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...may, with as much reason, if it be necessary to their hypothesis, say that a man is always hungry, but that he does not always feel it; whereas hunger consists in that very sensation, as thinking consists in being conscious that one thinks. If they say that a man is always conscious to himself of thinking, I ask, How they know it? Consciousness is the perception of what passes in a man's own mind. Can another man perceive that I am conscious of anything, when I perceive it not myself?No man's knowledge here can go beyond his experience.Wake a man out of a sound sleep, and ask him what he was that moment thinking of. If he himself be conscious of nothing he then thought on, he must be a notable diviner of thoughts that can assure him that he was thinking. May he not, with more reason, assure him he was not asleep? This is something beyond philosophy; and it cannot be less than revelation, that discovers to another thoughts in my mind, when I can find none there myself. And they must needs have a penetrating sight who... Locke, John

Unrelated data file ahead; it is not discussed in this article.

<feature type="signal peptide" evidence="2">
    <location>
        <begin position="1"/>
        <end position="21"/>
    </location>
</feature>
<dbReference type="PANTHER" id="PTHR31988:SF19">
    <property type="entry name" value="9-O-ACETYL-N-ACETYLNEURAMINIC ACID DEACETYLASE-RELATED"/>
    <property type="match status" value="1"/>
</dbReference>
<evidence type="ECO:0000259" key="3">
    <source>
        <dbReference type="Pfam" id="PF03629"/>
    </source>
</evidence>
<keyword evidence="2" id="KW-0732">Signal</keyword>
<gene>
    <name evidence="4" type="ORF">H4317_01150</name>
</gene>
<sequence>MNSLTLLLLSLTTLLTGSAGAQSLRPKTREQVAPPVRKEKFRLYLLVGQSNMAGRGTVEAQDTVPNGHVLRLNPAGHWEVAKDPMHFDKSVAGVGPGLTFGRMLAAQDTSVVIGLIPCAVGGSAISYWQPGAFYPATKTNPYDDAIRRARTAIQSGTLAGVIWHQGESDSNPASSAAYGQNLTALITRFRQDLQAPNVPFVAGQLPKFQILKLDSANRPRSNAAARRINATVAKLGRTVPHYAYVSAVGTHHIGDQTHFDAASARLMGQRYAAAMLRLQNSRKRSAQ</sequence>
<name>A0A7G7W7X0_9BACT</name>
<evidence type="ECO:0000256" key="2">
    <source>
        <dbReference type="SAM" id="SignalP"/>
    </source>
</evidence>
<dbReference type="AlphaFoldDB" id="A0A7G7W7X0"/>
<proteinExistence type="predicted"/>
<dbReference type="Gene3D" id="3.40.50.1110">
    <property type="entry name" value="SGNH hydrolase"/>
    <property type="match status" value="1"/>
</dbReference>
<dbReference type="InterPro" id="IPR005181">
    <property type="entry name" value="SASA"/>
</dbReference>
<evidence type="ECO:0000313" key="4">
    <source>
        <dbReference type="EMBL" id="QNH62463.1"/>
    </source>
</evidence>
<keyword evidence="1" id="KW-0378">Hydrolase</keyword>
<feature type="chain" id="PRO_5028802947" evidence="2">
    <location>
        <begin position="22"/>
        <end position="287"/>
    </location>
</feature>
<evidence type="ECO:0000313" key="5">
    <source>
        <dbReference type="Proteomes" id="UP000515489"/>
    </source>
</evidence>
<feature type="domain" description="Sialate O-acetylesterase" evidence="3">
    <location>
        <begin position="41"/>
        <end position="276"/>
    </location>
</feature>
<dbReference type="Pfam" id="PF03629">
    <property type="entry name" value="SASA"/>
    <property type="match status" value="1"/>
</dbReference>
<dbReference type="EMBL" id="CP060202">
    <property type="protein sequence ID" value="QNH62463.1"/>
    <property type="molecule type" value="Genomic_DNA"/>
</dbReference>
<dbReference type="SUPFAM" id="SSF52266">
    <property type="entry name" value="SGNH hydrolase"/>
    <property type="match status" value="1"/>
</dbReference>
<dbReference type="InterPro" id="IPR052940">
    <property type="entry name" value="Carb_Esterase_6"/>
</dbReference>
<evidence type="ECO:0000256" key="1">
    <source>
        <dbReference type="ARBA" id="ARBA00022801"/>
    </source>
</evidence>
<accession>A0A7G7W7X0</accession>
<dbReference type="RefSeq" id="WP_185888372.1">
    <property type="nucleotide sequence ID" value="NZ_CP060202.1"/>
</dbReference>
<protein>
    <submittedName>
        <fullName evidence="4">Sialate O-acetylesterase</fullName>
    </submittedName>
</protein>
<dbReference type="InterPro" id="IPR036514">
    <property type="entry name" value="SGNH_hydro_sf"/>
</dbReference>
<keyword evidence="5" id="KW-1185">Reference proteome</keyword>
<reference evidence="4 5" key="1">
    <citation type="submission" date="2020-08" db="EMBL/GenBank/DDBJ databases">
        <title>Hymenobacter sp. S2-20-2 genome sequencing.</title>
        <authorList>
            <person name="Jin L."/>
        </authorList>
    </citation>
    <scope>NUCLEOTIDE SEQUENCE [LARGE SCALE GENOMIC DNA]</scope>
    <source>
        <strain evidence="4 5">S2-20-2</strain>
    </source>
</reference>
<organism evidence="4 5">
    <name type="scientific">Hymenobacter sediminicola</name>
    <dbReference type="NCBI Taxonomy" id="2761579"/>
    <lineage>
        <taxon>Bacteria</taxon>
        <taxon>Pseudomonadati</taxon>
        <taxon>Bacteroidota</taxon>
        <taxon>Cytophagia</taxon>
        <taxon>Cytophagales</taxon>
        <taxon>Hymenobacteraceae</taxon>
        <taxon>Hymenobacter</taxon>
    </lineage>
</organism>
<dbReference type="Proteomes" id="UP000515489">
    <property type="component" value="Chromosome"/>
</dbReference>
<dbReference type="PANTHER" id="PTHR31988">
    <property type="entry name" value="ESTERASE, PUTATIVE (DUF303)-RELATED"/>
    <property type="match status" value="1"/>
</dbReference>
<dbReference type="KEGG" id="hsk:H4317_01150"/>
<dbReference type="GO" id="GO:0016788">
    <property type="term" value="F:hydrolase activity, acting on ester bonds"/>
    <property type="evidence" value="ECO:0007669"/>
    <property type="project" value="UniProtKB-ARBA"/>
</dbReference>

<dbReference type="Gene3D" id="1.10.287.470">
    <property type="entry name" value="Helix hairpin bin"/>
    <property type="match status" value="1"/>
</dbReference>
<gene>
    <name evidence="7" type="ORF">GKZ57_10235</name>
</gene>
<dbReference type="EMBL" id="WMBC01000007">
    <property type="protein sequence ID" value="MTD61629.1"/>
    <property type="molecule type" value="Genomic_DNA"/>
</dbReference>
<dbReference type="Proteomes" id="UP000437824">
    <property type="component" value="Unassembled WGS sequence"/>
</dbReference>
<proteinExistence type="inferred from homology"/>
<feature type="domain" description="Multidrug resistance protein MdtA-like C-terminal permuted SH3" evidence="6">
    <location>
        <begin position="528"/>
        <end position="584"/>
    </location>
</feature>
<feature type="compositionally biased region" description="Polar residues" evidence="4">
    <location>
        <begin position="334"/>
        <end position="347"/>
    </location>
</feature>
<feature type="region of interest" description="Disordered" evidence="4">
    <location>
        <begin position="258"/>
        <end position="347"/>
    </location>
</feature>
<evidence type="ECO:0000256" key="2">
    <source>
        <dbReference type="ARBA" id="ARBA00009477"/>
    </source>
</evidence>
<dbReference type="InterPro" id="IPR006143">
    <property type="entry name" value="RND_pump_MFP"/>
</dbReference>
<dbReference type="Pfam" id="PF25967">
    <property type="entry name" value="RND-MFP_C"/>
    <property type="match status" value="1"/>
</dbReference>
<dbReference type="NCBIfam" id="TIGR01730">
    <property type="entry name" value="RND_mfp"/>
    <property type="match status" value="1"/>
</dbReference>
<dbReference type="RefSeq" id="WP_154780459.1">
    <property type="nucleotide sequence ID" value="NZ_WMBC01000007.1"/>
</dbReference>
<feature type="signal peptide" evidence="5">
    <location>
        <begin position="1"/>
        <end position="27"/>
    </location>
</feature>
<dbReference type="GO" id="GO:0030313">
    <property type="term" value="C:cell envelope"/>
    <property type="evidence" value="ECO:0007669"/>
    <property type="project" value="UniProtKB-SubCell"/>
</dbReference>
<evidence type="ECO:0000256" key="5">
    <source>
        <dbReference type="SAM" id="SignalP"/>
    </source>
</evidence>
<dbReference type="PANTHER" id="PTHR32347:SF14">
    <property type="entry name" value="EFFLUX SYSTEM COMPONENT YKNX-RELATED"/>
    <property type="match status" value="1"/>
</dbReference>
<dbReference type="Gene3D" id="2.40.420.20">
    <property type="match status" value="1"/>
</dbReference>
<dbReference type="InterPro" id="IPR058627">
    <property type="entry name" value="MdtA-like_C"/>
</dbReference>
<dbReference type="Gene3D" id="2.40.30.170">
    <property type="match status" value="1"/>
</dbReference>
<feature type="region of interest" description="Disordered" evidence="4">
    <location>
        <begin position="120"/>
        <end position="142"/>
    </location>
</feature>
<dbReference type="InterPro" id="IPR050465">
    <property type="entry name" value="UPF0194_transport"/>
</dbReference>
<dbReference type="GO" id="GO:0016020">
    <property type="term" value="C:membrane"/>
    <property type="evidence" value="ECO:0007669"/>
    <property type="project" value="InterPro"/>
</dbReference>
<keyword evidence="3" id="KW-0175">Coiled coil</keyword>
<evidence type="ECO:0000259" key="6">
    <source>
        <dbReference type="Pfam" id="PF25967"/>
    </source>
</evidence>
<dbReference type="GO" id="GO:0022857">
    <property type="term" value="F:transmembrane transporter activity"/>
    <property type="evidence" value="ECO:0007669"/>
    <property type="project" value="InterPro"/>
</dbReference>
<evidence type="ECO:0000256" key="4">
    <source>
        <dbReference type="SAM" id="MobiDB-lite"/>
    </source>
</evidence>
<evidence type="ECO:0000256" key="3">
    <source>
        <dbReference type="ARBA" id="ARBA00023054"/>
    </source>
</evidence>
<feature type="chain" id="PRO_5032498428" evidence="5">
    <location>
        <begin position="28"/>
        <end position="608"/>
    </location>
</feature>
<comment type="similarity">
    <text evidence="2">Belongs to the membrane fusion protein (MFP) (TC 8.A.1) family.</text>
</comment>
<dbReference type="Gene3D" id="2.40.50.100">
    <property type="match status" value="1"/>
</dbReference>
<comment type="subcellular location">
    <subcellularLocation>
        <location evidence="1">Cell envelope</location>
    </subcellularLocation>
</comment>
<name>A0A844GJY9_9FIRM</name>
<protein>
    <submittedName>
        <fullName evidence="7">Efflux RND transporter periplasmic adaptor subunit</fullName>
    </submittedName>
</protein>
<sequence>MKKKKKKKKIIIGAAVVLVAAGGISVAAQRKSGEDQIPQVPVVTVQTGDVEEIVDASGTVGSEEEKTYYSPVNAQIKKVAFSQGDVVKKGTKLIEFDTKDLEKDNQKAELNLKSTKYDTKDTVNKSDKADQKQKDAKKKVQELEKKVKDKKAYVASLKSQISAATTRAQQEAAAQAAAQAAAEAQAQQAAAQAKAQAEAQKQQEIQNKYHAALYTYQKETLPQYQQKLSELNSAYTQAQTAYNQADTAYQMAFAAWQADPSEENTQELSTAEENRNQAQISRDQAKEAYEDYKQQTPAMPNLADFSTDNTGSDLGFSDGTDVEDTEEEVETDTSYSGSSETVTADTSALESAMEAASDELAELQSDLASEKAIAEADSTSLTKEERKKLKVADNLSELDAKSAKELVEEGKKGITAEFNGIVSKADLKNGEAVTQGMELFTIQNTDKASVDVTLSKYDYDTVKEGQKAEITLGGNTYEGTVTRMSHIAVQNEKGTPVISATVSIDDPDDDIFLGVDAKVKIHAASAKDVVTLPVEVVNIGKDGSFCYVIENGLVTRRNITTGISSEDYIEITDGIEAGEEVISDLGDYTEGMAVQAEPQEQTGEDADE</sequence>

Excerpt from An Essay Concerning Humane Understanding, Volume 1 MDCXC, Based on the 2nd Edition, Books 1 and 2 · This quote is about experience · Search on Google Books to find all references and sources for this quotation.
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